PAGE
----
As those of us who are working in the field of textual criticism fully recognize, all too often sensationalist reports about our work have almost become commonplace. I trust that this explanation and the accompanying retraction clear this matter up.

      Sincerely,

      Daniel B. Wallace
      Executive Director
      Center for the Study of New Testament Manuscripts


      ----- Start Original Message -----
      Sent: Fri, 23 Feb 2007 16:51:59 -0800 (PST)
      From: Mark Thunderson <mark.thunderson@...>
      To: textualcriticism@yahoogroups.com
      Subject: Re: [textualcriticism] New Ending to the Gospel of Mark?

      >
      > Concerning another ending...

      It is amazing just how many attempts have been made to
      reach beyond Mark 16:8. Surely, the Gospel of Mark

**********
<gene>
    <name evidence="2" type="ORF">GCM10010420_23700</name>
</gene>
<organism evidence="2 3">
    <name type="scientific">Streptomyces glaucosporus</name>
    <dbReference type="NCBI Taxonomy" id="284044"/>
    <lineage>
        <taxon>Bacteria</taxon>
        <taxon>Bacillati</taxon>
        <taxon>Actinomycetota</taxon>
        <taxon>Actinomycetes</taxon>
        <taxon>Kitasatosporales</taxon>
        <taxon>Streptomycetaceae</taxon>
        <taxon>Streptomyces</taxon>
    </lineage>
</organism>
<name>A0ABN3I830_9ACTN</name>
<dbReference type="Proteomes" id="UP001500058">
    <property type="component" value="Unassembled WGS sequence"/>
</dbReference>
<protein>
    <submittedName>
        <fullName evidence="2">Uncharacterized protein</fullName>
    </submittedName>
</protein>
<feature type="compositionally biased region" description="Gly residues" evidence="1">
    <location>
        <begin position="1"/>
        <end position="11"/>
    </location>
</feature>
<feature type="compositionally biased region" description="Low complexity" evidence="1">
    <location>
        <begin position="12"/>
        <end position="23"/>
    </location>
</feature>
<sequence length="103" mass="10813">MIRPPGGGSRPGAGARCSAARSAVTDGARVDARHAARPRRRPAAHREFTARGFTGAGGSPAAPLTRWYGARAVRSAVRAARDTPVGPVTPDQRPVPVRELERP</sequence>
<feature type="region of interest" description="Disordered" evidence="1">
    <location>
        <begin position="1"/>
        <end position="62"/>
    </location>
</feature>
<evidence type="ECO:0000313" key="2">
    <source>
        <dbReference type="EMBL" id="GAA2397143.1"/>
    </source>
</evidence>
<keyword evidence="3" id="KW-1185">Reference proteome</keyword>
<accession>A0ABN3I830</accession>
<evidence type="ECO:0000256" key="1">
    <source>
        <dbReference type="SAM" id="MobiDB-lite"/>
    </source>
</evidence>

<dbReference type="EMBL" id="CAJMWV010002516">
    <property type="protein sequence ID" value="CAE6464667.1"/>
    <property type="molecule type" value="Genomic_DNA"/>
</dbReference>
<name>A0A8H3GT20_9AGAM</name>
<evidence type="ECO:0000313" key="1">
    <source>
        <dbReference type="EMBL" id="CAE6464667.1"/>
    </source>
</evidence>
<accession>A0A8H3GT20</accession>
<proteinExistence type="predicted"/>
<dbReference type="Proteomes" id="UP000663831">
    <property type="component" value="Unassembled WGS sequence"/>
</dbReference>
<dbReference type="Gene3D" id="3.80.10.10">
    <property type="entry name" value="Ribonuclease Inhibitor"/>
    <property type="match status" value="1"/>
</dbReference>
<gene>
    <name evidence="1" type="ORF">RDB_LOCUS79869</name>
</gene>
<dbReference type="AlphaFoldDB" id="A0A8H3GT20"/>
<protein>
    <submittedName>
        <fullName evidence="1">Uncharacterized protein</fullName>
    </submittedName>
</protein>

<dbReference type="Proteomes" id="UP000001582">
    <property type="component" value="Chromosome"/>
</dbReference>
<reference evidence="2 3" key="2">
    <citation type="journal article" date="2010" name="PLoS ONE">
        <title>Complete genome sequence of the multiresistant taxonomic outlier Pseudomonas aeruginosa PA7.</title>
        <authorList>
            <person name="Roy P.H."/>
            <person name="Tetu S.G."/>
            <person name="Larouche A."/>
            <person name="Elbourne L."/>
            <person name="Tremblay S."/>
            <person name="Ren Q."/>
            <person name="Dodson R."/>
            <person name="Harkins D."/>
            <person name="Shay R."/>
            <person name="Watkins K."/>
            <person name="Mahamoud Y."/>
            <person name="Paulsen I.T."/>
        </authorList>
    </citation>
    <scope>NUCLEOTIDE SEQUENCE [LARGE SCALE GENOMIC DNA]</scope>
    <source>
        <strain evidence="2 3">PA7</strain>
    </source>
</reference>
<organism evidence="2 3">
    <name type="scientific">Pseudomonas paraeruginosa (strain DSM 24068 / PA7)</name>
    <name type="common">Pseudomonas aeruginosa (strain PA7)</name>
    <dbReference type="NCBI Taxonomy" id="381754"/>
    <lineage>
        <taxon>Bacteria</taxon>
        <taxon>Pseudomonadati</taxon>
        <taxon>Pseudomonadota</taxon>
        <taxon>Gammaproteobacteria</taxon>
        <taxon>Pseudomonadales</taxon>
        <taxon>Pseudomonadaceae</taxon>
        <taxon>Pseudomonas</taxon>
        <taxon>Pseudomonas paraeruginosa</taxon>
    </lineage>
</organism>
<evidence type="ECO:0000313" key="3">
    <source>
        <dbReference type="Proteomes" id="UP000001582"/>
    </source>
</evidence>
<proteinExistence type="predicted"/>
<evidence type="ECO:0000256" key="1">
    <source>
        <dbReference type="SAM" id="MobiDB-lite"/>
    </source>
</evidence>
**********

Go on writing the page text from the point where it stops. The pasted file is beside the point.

ends at 16:8. But to the credit of those who have
      argued for an extension beyond 16:8 (and these
      extensions have been less than satisfactory), it does
      seem plausible that Mark 1:1-16:8 expects indeed hopes
      for closure. In order for the textual critic to
      perceive this, he must first understand what Mark is
      saying. So, I would argue on a very precise level
      that Mark expects his reader not only "to understand"
      but to continue the work he began (hence, Matthew and
      Luke). Therefore, those in the past who have written
      "an ENDING" have done so with little success. That an
      ending must come, however, is imminent. But who is
      worthy to write an end to Mark? Who is worthy to break
      the seal at 16:8?

      Mark Thunderson.


      --- Wieland Willker <willker@...-bremen.de>